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JOURNAL ARTICLE

Importance of left atrial appendage flow as a predictor of thromboembolic events in patients with atrial fibrillation

O Kamp, P M Verhorst, R C Welling, C A Visser
European Heart Journal 1999, 20 (13): 979-85
10361051

AIM: The purpose of this study was to investigate the role of transoesophageal echocardiography in predicting subsequent thromboembolic events in patients with atrial fibrillation.

METHODS AND PATIENTS: Transoesophageal echocardiography was performed in 88 patients with documented paroxysmal (n=53) or chronic atrial fibrillation (n=35) to assess morphological and functional predictors of thromboembolic events. Prospective selection was from patients with non-valvular atrial fibrillation who had undergone transoesophageal echocardiography because of previous thromboembolism (n=30); prior to electrical cardioversion (n=31); or for other reasons (n=27). All patients were followed up for 1 year.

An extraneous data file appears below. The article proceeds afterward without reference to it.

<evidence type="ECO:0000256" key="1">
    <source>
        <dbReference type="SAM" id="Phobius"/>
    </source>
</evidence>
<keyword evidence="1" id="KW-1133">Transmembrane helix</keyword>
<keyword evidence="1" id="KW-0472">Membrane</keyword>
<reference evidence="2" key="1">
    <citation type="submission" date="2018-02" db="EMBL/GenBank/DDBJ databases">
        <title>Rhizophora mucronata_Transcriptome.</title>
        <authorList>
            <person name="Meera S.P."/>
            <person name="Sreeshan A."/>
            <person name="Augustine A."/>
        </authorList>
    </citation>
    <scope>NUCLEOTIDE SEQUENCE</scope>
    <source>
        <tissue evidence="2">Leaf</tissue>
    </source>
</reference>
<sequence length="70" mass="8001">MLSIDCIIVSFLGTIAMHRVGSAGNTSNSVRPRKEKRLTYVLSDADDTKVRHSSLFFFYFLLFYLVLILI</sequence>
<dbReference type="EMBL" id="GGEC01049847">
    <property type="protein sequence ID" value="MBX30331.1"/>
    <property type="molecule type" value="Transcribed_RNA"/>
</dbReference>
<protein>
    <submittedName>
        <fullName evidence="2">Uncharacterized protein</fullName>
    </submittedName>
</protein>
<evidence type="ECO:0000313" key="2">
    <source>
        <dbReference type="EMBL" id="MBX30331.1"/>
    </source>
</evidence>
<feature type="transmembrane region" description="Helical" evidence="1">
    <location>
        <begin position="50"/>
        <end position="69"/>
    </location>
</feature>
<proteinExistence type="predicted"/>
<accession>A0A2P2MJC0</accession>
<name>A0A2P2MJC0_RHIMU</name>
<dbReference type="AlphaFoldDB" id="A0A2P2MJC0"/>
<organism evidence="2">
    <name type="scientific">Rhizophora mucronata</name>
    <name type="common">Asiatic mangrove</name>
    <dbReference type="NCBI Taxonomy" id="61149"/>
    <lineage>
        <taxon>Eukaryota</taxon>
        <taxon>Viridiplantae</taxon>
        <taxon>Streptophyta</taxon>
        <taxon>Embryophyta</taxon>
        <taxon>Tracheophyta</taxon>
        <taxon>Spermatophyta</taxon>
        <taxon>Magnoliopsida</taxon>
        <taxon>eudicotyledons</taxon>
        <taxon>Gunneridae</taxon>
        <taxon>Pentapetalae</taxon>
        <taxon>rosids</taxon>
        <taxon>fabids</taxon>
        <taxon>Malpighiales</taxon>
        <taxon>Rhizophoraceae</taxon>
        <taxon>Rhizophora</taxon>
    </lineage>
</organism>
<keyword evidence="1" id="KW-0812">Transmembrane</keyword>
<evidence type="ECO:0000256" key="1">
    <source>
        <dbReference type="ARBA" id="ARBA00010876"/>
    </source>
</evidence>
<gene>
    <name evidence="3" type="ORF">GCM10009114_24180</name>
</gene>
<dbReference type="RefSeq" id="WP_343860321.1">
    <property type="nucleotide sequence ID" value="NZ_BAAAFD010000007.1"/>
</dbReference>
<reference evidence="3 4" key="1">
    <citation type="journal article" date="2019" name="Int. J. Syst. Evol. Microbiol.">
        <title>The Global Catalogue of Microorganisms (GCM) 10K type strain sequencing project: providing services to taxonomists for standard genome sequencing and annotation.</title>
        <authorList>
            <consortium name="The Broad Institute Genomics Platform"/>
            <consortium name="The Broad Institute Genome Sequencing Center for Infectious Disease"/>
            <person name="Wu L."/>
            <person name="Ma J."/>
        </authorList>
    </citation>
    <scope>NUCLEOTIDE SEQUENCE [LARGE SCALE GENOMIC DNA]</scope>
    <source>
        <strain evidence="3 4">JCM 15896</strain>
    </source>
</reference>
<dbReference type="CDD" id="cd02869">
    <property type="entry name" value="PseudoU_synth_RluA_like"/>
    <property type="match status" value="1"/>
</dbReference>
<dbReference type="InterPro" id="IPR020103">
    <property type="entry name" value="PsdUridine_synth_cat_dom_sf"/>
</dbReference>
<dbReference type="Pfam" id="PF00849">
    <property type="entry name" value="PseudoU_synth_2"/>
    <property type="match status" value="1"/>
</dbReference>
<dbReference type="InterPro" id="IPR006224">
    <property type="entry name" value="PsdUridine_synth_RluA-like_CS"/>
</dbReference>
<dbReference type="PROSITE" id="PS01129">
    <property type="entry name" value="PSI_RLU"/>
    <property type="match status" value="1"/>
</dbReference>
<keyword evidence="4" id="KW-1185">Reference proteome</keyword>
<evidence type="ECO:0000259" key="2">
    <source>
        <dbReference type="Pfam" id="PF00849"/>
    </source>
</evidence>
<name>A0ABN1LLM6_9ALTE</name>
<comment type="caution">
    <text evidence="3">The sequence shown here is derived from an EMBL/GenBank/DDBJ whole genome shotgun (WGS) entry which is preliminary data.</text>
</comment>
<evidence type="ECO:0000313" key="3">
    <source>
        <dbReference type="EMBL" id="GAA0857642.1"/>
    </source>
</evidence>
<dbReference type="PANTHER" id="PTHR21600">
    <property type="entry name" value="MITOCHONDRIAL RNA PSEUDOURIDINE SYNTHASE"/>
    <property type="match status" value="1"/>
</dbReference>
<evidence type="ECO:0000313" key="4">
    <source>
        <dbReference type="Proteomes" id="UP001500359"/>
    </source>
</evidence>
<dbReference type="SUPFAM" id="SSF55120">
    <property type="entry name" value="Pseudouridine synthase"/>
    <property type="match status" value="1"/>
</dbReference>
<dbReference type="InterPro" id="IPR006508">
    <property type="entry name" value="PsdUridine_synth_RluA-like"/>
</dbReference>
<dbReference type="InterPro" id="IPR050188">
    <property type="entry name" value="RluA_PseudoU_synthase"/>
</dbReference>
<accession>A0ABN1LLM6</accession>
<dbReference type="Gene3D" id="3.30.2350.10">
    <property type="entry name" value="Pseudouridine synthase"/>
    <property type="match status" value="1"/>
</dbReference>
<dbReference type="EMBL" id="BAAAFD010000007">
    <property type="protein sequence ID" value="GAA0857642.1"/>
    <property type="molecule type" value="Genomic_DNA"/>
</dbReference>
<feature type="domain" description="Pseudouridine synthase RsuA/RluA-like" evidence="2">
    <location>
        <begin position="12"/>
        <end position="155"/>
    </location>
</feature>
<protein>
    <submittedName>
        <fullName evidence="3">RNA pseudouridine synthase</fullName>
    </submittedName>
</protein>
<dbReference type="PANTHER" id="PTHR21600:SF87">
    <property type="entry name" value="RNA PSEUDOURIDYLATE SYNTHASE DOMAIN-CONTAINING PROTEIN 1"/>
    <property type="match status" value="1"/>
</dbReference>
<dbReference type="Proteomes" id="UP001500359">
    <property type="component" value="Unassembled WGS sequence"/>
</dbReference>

RESULTS: During the period of follow-up new thromboembolic events occurred in 18 of 88 patients (20%/year); 16 of these patients had a stroke and two a peripheral embolism. Univariate analysis revealed that previous thromboembolism (P<0.005; odds ratio 5.3 [CI 1.9, 12. 1]), history of hypertension (P<0.01; odds ratio 4.0 [CI 1.4, 10.4), presence of left atrial spontaneous echo contrast (P<0.025; odds ratio 3.5 [CI 1.2, 10.0]), and presence of left atrial appendage peak velocity </=0.20 m. s-1(P<0.01; odds ratio 4.1 [CI 1.4, 11.6]) were significantly related to subsequent thromboembolic events. Stepwise logistic regression showed that independent predictors of thromboembolic events were: history of thromboembolism (P<0.005), history of hypertension (P<0.05) and low left atrial appendage peak velocity </=0.20 m. s-1(P<0.01).

CONCLUSIONS: In patients with atrial fibrillation, the presence of spontaneous echo contrast in the left atrium, and in particular a low left atrial appendage peak flow velocity, can be used to identify a subgroup of atrial fibrillation patients at either increased or decreased risk of subsequent thromboembolism, which might have important implications for anticoagulation therapy.

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